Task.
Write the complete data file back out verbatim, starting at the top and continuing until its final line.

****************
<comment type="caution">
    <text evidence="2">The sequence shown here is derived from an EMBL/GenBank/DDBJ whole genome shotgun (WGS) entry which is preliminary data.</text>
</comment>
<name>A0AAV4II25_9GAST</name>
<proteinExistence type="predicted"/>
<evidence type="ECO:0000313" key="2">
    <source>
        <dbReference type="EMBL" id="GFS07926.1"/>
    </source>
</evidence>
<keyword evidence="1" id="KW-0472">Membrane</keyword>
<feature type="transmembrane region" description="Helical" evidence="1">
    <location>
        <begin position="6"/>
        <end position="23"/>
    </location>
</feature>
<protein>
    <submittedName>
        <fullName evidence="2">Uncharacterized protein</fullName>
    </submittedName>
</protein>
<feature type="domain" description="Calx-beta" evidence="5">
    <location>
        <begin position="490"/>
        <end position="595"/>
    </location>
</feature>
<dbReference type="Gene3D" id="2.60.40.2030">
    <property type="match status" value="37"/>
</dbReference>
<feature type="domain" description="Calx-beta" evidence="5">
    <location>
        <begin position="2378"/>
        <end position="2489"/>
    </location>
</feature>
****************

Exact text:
<comment type="caution">
    <text evidence="2">The sequence shown here is derived from an EMBL/GenBank/DDBJ whole genome shotgun (WGS) entry which is preliminary data.</text>
</comment>
<name>A0AAV4II25_9GAST</name>
<proteinExistence type="predicted"/>
<evidence type="ECO:0000313" key="2">
    <source>
        <dbReference type="EMBL" id="GFS07926.1"/>
    </source>
</evidence>
<keyword evidence="1" id="KW-0472">Membrane</keyword>
<feature type="transmembrane region" description="Helical" evidence="1">
    <location>
        <begin position="6"/>
        <end position="23"/>
    </location>
</feature>
<protein>
    <submittedName>
        <fullName evidence="2">Uncharacterized protein</fullName>
    </submittedName>
</protein>
<feature type="domain" description="Calx-beta" evidence="5">
    <location>
        <begin position="490"/>
        <end position="595"/>
    </location>
</feature>
<dbReference type="Gene3D" id="2.60.40.2030">
    <property type="match status" value="37"/>
</dbReference>
<feature type="domain" description="Calx-beta" evidence="5">
    <location>
        <begin position="2378"/>
        <end position="2489"/>
    </location>
</feature>